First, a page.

Yes Patti! You are right we cannot be prepared for everything. But a little prepared is better than none at all;) You are so smart to store complete meals as you discribed. Carry on! And thank you so very much for sharing with us!

At September 29, 2011 at 8:32 AM , Anonymous Andrea @ The Greenbacks Gal said...

Those headlines do freak me out. Thank you for linking up to Your Green Resource - I shared it on twitter.

At September 29, 2011 at 8:35 AM , OpenID said...

You are speakin my language.
We just put a way our whole cow for the year.
With a family of 9 we really try and think ahead ...and especially at times like this.
Good post.
loved it.

At September 29, 2011 at 8:38 AM , OpenID fce25ca0-eab0-11e0-b133-000bcdcb8a73 said...

Do you cook and dehydrate your grains and beans, like lentils, quinoa and millet? I'm asking because it seems to me you then have a meal that you just have to add hot water, not really cook, which could be an advantage in many situations.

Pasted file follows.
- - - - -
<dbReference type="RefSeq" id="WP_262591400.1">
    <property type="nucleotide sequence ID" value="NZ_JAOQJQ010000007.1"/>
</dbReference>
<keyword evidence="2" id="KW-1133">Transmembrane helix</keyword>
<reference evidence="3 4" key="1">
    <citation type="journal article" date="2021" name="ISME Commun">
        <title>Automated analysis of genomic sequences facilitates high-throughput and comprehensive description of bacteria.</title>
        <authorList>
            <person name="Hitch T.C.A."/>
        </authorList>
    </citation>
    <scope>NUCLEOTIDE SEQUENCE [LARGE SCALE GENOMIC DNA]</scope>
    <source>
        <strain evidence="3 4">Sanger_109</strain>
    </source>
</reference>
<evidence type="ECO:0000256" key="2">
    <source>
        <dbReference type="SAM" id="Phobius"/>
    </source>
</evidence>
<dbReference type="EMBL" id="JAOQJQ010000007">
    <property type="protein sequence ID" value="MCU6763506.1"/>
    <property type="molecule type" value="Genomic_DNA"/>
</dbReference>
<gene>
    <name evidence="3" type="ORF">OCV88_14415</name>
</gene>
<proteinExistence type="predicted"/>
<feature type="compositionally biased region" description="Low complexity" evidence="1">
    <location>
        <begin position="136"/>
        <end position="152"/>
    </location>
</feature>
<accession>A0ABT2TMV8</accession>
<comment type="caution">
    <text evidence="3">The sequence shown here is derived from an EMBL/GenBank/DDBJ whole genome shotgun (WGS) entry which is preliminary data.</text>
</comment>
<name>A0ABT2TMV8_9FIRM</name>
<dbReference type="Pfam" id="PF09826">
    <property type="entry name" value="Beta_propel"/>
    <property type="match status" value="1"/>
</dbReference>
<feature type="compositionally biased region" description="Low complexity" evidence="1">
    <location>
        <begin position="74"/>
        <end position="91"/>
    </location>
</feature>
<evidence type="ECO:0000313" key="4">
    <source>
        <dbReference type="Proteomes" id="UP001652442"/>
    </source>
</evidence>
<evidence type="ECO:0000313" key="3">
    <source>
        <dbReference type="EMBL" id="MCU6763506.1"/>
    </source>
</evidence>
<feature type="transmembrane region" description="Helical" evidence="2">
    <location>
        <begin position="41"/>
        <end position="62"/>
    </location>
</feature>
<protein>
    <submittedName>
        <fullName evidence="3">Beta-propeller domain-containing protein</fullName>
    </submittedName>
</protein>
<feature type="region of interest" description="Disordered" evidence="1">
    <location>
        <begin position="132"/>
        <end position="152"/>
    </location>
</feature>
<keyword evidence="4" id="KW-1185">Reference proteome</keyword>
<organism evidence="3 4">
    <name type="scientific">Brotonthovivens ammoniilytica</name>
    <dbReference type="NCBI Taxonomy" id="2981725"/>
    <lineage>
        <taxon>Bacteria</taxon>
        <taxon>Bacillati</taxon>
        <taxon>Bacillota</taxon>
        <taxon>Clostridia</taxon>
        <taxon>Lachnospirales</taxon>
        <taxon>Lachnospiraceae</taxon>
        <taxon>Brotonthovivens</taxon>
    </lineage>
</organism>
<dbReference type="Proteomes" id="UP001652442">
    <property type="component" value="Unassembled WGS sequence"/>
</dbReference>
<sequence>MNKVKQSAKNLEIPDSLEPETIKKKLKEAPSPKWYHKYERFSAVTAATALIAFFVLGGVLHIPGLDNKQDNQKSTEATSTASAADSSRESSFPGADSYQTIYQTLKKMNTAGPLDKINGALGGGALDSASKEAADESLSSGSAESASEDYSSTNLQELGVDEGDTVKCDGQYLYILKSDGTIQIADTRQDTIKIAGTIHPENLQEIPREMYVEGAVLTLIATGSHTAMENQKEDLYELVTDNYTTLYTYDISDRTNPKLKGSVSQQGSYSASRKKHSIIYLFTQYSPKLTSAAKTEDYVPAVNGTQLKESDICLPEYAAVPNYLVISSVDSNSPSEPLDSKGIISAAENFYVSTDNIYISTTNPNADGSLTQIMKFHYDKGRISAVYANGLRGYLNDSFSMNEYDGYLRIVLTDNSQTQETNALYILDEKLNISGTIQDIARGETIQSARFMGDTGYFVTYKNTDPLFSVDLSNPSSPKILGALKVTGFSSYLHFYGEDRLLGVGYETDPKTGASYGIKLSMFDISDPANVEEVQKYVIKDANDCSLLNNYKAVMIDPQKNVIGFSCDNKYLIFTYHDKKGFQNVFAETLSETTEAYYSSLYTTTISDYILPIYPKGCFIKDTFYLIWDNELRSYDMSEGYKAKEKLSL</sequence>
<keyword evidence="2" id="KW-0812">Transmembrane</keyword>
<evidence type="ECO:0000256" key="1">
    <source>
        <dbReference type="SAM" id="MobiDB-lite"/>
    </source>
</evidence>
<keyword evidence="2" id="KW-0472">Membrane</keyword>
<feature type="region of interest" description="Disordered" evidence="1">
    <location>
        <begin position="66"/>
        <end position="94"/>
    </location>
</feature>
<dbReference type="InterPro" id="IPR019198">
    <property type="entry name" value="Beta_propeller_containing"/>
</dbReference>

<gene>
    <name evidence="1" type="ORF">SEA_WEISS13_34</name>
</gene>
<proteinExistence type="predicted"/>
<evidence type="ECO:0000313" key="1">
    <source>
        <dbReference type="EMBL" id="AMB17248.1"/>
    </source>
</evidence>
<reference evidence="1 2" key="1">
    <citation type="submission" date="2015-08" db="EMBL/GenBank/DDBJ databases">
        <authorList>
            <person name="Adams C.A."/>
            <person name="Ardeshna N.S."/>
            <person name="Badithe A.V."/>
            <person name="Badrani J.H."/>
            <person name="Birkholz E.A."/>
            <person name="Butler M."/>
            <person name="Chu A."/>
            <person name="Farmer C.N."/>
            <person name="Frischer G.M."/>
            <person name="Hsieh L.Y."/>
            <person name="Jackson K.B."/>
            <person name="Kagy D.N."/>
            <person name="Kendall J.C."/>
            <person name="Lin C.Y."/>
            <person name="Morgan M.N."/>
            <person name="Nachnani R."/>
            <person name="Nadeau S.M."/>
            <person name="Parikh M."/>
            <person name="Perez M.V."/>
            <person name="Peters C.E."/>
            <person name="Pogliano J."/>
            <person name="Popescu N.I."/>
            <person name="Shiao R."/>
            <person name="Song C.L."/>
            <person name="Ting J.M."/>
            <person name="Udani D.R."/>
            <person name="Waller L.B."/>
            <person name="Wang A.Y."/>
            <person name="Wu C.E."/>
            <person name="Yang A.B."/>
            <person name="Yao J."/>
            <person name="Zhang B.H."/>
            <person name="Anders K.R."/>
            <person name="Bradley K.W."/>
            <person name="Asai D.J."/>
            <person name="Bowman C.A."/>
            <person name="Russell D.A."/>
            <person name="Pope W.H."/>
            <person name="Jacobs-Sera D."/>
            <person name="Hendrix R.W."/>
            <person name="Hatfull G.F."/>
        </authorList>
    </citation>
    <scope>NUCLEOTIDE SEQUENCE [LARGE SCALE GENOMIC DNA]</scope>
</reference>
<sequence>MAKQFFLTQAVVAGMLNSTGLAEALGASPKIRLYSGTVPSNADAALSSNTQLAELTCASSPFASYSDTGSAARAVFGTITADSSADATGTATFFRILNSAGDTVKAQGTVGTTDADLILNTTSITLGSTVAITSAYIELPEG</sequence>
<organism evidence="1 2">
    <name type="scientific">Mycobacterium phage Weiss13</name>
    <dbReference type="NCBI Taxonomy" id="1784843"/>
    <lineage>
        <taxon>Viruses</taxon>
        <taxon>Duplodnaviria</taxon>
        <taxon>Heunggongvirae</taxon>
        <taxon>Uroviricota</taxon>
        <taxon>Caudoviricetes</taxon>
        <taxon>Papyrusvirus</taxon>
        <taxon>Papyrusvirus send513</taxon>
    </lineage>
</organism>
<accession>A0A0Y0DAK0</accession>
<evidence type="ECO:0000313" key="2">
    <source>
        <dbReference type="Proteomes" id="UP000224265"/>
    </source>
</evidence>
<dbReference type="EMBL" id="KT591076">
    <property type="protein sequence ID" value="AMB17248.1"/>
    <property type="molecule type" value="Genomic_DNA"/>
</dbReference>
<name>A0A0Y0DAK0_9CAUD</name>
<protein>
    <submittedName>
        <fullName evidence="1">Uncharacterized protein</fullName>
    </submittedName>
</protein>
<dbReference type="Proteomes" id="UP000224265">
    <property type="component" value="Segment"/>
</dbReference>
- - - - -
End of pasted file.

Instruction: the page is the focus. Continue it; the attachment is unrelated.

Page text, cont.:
At September 29, 2011 at 9:08 AM , Anonymous Andrea @ Frugally Sustainable said...

@Andrea Thank you for sharing this:) A whole cow...A family of 9! You are my hero. We have to take responsibility for ourselves. Good for you:) Thank you for your encouraging words.

@I wont retype all of that;) I did not cook and dehydrate. Dang it! What a great ides! I will try this and if it works well, I'll do it from now on. Thank you for the recommendation.

At September 30, 2011 at 7:50 AM , Blogger Yart said...

Thank you for posting this. A few years ago I purchased Dinner is in the Jar by Kathy Clark. Unfortunately, I never got around to making any of the jars up. But now having seen your post it has got me thinking about it again. I even went and pulled out the book!